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Children's Wellbeing

If you have any concerns about your child’s wellbeing or mental health then initially contact their class teacher, we operate an open-door policy, but you can also contact staff via the school office too. Your class teacher will be happy to arrange a meeting with you and invite other members of staff that they feel would support the conversation. Following a meeting, we will put appropriate support in place in school and signpost children and families to appropriate external services or professionals to provide support.

We run a variety of small group/individual sessions to support children’s social and emotional needs, from social skills and friendship groups to ELSA sessions. An ELSA is a trained teaching assistant who delivers an individualised support programme to meet the emotional needs of children. ELSA is an acronym for Emotional Literacy Support Assistant. It recognises that children learn better and are happier in school if their emotional needs are also addressed. This intervention is now widely implemented by educational psychologists across Britain.

You may also find the following links useful with local and national information and support.

Mind works Surrey:

Mindworks Surrey is the children and young people’s emotional wellbeing and mental health service for Surrey. They provide advice, help, support and treatment to children and young people and their families through a wide range of emotional wellbeing and mental health services, delivered by a large team of experienced, skilled professionals.


Surrey Family Information Service

Signposts families to a number of services including the family information directory, information and services in Surrey and a variety of courses for parents.



Their support for parents webpage identifies that parenting can be rewarding, but also challenging. They have a parenting tips for all stages of a child’s life as well as how to deal with difficult situations.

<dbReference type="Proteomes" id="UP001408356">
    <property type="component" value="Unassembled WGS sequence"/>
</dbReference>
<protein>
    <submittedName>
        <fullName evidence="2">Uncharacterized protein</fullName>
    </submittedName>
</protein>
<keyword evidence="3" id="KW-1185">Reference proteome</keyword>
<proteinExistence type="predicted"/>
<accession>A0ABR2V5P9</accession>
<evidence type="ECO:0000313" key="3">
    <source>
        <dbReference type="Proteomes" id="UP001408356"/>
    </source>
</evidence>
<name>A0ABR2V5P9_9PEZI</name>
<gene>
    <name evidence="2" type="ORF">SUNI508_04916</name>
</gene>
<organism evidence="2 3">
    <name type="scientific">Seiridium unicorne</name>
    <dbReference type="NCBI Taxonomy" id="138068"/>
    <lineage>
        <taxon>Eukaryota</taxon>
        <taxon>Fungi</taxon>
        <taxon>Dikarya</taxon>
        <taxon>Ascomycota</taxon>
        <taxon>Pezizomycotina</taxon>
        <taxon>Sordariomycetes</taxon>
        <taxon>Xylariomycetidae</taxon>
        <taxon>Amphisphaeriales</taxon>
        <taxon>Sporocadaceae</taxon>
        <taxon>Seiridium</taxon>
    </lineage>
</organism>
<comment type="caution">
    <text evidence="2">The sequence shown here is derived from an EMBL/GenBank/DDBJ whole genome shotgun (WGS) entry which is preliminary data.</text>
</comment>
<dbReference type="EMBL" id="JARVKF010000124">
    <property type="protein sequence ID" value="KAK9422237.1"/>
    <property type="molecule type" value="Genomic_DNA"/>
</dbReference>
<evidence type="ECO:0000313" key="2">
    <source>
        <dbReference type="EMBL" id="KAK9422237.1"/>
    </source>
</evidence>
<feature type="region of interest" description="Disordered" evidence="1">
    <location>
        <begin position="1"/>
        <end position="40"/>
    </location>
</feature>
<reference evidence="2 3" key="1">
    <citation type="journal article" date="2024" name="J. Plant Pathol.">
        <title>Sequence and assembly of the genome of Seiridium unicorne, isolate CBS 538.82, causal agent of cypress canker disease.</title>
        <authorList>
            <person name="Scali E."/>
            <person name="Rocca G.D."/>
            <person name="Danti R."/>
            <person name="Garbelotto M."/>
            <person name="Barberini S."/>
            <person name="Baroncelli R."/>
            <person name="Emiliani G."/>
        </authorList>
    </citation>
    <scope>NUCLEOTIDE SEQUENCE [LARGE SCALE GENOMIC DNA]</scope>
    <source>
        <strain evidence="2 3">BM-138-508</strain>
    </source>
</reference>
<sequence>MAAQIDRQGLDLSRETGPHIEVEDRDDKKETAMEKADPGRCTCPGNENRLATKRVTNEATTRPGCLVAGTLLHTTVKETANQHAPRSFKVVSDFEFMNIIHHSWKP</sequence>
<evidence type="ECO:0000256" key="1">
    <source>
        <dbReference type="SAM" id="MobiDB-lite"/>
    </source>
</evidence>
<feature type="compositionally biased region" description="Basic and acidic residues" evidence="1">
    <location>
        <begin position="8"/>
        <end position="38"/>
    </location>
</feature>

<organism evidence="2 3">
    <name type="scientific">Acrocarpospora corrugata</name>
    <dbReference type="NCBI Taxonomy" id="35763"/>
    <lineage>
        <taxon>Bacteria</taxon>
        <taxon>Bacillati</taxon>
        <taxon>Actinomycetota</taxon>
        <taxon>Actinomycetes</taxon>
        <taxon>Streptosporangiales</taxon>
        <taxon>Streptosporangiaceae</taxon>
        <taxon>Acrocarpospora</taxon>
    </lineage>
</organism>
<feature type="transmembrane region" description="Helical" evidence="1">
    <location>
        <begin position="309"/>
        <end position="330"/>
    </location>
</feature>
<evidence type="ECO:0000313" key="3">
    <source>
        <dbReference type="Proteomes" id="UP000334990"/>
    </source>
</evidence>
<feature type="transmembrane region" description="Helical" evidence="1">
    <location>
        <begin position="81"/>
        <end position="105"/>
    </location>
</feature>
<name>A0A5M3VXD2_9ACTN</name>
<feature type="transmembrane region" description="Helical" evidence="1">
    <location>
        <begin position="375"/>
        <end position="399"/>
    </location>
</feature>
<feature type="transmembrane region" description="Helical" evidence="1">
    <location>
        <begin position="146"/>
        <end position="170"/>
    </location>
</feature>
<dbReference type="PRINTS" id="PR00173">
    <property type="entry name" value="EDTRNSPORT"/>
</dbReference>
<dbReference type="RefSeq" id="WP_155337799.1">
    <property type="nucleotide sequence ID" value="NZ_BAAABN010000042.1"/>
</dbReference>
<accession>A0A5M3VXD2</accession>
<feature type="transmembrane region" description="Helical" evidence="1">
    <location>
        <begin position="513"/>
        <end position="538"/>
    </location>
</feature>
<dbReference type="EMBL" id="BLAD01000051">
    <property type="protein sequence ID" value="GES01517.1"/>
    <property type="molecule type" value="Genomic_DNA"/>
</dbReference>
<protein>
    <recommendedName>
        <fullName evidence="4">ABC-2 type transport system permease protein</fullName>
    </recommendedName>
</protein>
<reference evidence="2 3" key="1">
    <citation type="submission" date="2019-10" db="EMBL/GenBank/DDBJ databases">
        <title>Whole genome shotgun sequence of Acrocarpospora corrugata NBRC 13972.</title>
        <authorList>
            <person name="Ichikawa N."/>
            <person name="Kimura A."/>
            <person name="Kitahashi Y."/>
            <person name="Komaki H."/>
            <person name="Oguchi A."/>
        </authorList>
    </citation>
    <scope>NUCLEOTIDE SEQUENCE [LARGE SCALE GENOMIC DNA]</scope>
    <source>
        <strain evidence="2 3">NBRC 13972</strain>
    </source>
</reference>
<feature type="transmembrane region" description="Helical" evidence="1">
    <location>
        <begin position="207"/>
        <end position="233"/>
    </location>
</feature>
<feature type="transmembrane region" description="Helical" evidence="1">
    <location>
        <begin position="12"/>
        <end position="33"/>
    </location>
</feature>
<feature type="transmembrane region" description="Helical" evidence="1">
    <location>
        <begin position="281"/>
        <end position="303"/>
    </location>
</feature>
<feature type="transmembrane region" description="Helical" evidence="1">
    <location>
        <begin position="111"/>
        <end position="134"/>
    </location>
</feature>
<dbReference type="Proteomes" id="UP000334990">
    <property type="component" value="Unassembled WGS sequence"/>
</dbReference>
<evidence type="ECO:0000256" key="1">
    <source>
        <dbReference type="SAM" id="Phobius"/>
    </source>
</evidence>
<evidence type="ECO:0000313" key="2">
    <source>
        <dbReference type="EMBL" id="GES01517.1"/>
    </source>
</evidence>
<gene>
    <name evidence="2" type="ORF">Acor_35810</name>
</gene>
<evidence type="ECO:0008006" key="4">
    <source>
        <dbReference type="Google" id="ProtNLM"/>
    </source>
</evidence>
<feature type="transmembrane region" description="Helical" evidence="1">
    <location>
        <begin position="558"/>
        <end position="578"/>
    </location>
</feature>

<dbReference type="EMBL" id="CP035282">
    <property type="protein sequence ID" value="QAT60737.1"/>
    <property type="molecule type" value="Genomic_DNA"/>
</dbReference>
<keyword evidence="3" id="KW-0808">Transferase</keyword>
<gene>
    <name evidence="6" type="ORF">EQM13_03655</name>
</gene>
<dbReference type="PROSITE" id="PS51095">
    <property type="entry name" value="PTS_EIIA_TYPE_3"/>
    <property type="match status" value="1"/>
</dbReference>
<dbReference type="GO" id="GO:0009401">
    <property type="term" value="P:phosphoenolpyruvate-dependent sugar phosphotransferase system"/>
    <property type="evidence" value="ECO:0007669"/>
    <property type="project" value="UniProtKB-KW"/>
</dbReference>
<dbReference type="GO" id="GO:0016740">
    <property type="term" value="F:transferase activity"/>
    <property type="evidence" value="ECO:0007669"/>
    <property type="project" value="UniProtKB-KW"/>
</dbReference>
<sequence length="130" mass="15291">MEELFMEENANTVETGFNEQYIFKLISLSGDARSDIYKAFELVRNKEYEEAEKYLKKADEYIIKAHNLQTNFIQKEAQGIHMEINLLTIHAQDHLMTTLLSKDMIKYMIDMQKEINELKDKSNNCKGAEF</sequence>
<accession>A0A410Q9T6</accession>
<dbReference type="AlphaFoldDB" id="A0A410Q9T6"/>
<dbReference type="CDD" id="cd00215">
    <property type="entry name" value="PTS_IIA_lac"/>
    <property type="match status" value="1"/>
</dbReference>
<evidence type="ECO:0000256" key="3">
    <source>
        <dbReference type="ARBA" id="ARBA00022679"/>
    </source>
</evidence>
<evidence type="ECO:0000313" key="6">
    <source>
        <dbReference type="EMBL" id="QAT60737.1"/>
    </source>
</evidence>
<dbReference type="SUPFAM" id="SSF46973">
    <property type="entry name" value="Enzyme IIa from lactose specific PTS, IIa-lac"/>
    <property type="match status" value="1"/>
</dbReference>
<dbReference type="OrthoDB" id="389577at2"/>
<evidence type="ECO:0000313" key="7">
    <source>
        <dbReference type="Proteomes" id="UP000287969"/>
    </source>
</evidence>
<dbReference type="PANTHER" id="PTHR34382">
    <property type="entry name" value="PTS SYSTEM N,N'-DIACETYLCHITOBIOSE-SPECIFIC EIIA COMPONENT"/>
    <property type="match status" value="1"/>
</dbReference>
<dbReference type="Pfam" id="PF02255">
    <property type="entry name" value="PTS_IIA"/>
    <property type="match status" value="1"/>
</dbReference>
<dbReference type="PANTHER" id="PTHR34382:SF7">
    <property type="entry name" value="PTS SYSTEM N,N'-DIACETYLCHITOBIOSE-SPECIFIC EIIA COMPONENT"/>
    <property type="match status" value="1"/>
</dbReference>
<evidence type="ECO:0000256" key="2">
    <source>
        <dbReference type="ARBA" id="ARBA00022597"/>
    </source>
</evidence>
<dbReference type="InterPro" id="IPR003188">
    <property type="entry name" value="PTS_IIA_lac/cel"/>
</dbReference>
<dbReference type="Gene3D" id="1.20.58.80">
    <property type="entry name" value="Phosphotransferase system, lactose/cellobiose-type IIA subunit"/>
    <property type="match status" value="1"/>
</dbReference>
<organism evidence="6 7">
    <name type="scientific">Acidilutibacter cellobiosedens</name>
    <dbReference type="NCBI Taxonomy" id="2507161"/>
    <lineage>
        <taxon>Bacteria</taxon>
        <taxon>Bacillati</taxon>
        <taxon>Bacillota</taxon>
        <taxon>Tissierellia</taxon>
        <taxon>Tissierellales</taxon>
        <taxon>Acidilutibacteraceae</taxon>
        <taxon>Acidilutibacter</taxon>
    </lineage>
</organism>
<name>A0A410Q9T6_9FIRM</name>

Young Minds

Have a strategy for 2020-2025 called ‘You Matter’ because, they want young people to know that whatever they are going through, they matter and they deserve help. They have information on their website for young people and their parents including

  • Parents’ A-Z mental health guide
  • The parents’ guide to looking after yourself
  • How to talk to your child about mental health


The Mental Health Foundation

Provides information on a variety of topics including things that affect your mental health and getting help for your mental health

There are a number of publications available to download for free

Including a booklet for parents and carers wanting to know more about anxiety in children and young people


Anna Freud National Centre for Children and Families

A variety of useful resources aimed at parents including ‘Child in Mind’ a series of expert podcasts to help parents understand and manage child and family mental health problems including childhood anxiety, trauma and the adolescent brain.



Place2be’s vision is for all children and young people to have the support they need to build lifelong coping skills and thrive. There is a section for parents and carers providing information and signposting to other services.


Family Links

Is a national charity whose vision is for everyone to live an emotionally healthy life. They promote an approach to life and relationships that equips and supports families to be emotionally healthy. They have a number of resources for parents in their parent’s zone


Action for Happiness is a charity that aims to bring people together and provide ideas and practical resources. Visit their website to find their monthly calendars with daily actions aimed at promoting a sense of belonging and actions to create happiness for yourself and others. Find three things to look forward to this year or Make time to do something kind for yourself.


Hub of Hope

A practical website to search for local agencies who you are able to contact for support with a wide variety of mental health issues.